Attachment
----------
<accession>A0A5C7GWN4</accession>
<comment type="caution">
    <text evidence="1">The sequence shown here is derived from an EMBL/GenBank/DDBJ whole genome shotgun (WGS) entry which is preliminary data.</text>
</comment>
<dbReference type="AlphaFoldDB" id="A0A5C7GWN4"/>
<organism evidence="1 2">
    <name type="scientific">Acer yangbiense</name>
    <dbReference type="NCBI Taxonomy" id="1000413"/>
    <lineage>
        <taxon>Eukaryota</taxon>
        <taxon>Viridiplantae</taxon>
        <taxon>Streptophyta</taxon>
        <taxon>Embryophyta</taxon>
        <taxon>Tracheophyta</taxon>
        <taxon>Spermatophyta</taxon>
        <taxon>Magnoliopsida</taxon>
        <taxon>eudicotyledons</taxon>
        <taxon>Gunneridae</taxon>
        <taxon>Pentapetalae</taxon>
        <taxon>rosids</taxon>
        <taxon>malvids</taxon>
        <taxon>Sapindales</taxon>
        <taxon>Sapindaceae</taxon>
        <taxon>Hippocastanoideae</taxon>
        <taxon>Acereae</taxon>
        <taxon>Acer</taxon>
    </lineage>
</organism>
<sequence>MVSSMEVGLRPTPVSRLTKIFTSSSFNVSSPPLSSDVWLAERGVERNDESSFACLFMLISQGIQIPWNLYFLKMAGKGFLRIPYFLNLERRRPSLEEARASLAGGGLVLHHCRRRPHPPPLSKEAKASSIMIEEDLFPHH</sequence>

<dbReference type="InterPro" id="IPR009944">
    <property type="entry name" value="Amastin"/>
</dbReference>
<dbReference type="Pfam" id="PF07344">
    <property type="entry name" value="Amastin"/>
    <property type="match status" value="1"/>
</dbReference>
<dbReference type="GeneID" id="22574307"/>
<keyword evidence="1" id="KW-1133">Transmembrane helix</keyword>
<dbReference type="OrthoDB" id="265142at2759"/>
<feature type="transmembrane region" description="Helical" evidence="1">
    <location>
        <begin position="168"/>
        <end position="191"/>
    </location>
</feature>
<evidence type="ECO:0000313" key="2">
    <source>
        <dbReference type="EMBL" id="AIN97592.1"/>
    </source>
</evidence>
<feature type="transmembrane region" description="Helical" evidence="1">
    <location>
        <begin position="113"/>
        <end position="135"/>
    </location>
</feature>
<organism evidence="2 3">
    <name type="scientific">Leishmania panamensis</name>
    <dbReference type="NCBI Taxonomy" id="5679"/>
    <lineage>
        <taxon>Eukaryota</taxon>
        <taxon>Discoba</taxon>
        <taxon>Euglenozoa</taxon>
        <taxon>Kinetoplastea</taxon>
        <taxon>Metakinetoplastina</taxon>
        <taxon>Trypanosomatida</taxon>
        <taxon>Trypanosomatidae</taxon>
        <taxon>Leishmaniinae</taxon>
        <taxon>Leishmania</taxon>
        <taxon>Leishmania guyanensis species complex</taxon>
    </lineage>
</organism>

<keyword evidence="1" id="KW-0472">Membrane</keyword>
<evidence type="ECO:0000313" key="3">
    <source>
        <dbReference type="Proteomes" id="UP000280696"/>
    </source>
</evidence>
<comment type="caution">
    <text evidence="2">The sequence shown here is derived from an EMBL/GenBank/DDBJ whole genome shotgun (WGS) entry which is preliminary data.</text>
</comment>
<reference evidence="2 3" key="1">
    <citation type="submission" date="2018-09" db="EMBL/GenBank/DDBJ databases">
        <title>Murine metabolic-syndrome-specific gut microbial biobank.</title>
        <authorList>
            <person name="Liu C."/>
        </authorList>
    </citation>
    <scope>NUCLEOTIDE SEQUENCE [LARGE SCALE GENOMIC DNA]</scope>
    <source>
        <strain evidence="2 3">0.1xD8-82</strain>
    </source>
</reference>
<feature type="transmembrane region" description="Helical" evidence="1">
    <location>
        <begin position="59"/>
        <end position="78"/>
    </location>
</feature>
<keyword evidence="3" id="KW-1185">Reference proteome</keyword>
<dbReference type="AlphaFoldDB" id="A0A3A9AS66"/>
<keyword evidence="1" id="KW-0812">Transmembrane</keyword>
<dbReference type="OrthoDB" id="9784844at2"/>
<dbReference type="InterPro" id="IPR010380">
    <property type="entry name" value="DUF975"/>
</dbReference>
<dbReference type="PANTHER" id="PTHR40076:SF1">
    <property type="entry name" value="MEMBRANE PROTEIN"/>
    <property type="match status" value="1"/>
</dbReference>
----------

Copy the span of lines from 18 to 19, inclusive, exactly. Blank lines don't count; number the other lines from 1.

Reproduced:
        <taxon>Gunneridae</taxon>
        <taxon>Pentapetalae</taxon>